So much remains invisible, nevertheless present. Twittering, oozing, watching. Gleaning.

Wishing you a fruitful and observant season, Dear Reader. Tell me “something autumn” that  you see, smell, taste, or hear this week?

Remembering My Mother: “Poems And Photographs Not Needed.”

11 May

Some people will remember my mother as a young beautiful woman with a jaw line suggesting determination and more than a little resistance to rules. They might remember her Sexy Eyes Downcast–a refusal to look at the camera. Introspection.
mom so young

Many will remember her as a passionate reader and teacher. (All the while looking like Lena Horne.)
mom reading to me

I am afraid that not many will remember Audrey Dohmeyer Wasson Curley as a poet. That’s because she almost never talked about writing, publishing, her craft. I thought of her craft as the cigarette smoke after dinner, and the tap tap tap I heard on the typewriter late at night. If I couldn’t sleep (often) I’d come down and she’d make me a tuna sandwich and ask what was worrying me. Her being at the dining room table typing, crumpled paper at her feet, the scratchings on pages she’d placed on the kitchen counter–these things were just part of our life together. Mom and Kir on Pennsylvania Ave.

mom poem

Fifteen years ago she died unexpectedly. I was on a plane coming to see her because she’d not been feeling well, but Mom was hardly seriously ill–as far as we knew. She’d collapsed in her kitchen and then, barely conscious, called an ambulance. Emergency room for one night and then they let her out; she called a cab to get home. Something wrong with her heart. By then I was on my way. She died at home-hours before I got there.

When I decided to change my life a year and a half ago, one of the few things I threw into the Prius was a folder of Audrey’s poems that I’d found while packing up. I didn’t really know what the folder was. I mean, I’d read some of her poems, and knew she’d published a little bit… But last week I looked more closely. I never knew she had a poem published in Art Journal.

Mom's published poem
And the folder was jam-packed full of poems, one onion skin sheet after another. One about the marriage to my dad, and the cat “Fatty” that survived that relationship:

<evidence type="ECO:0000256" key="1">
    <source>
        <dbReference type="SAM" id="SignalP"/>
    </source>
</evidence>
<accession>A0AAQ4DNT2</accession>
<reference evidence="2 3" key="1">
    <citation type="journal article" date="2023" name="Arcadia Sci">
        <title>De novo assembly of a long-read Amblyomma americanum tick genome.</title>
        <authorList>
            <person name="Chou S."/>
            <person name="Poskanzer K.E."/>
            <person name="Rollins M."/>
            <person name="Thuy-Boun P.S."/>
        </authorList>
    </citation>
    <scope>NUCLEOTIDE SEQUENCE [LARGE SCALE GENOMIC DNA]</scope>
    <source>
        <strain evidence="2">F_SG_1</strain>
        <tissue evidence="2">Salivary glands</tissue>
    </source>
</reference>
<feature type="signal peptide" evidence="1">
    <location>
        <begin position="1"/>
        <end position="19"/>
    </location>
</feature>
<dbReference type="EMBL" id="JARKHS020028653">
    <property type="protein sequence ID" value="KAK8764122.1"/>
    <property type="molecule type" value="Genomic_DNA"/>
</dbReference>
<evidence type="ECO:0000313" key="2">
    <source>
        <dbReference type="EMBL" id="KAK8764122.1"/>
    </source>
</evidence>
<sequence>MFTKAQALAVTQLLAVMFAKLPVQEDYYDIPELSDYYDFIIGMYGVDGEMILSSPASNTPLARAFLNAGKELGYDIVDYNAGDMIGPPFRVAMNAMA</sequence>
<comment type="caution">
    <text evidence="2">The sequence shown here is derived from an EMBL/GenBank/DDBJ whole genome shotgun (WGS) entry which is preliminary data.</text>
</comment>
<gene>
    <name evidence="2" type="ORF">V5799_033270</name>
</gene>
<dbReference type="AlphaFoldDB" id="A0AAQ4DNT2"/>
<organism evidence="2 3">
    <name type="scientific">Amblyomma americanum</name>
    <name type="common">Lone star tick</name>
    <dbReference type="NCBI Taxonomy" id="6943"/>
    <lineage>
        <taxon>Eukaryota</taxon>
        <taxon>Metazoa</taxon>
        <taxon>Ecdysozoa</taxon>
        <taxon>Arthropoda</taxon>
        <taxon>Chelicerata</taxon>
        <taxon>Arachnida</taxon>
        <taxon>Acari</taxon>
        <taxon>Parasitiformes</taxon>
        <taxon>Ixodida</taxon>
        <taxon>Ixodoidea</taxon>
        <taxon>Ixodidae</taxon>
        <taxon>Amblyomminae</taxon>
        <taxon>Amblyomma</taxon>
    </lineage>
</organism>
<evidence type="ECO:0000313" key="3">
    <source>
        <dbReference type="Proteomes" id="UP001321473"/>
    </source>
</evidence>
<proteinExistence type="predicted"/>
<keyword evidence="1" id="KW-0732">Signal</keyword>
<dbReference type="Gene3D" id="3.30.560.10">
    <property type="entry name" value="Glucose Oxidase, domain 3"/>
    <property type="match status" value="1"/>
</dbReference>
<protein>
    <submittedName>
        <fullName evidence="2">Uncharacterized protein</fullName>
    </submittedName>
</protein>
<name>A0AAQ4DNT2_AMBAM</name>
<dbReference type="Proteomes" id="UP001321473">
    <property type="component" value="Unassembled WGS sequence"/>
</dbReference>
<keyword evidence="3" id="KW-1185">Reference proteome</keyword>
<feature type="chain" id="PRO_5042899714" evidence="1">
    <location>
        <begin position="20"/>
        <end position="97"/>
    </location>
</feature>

“Lean, tough and nasty. How we respected her violence,/learned ornithology and swooped in/to save her victims/And by the time we killed/the marriage she was slow, striking/out from a secret place under the table/ to rake any thighs available…”

Poems about her romantic life after my dad–one about being on a picnic with a new lover (Dan,who would become my stepfather):
“As I scuttle for shelter/from irony in the scrubby grove,/history that wets the world/and fear of love/he shows me a place/stripped dry enough for hunger,/ wonder sharp as a new small stone.”
Mom and Dan
Poems about art, teaching, birdwatching. One of her later poems is about the grandson with whom she fell in love, entitled, “Noah Daniel, First Birthday”:
“Our dearest men/are ageless. Look at you, Noah….Your pose prefigures,/(time runs both its ways)/Dan’s restive stance/face reflective in the mirror…”
Noah was six when she died. The last line of this poem is:
“I see you, Noah,/not so many birthdays hence/hand on jutted teenaged hip/checking out the water/looking to step in.”

Noah looks a lot like Audrey.
Noah older headshot better version

I knew Audrey was an amazing mother, teacher, single woman (in 1969? Not Easy), and someone who wrote poetry. I just didn’t realize that she was a serious artist. I’m pretty sure that she didn’t either. That wasn’t her style.

So, as they say: IN CONCLUSION. My mom ended a poem called “Aesthetics” with this:

“The Earth itself remembers./Poems and photographs/will not be needed as monuments/to moments we have been.”
Poems and photos not needed? I am so grateful for both her photos and poems.

I haven’t quoted lines from the poems that my mom wrote about me. I can hear her: “Oh God no, Kir! For a mother’s day piece? Hideously tacky.” Audrey still guides me. Away from self-indulgence.

But please allow me to quote a few lines from one of the many poems I’ve written about her:

(I had a dream while selling my Ithaca house; Audrey appeared, wanted to take a walk. She was annoyed that I was aging.)

“My tall mother, dead and impatient in turtleneck
and short skirt, hiking the marsh while I try to sell
an old house. She’s speaking of melting, the ground soft:
‘Almost everything takes forever, you know.’ Then
she spots a green shoot, a white bud: ‘A snowdrop. Look.'”

As I know her, Audrey is on the look out. She’s got her eye on art, birds, the word, and love.
She’s “checking out the water/looking to step in.”

mom in seattle
Here: a month before she died.
Happy Mother’s Day, Dear Reader. In some way or other-Honor your mom!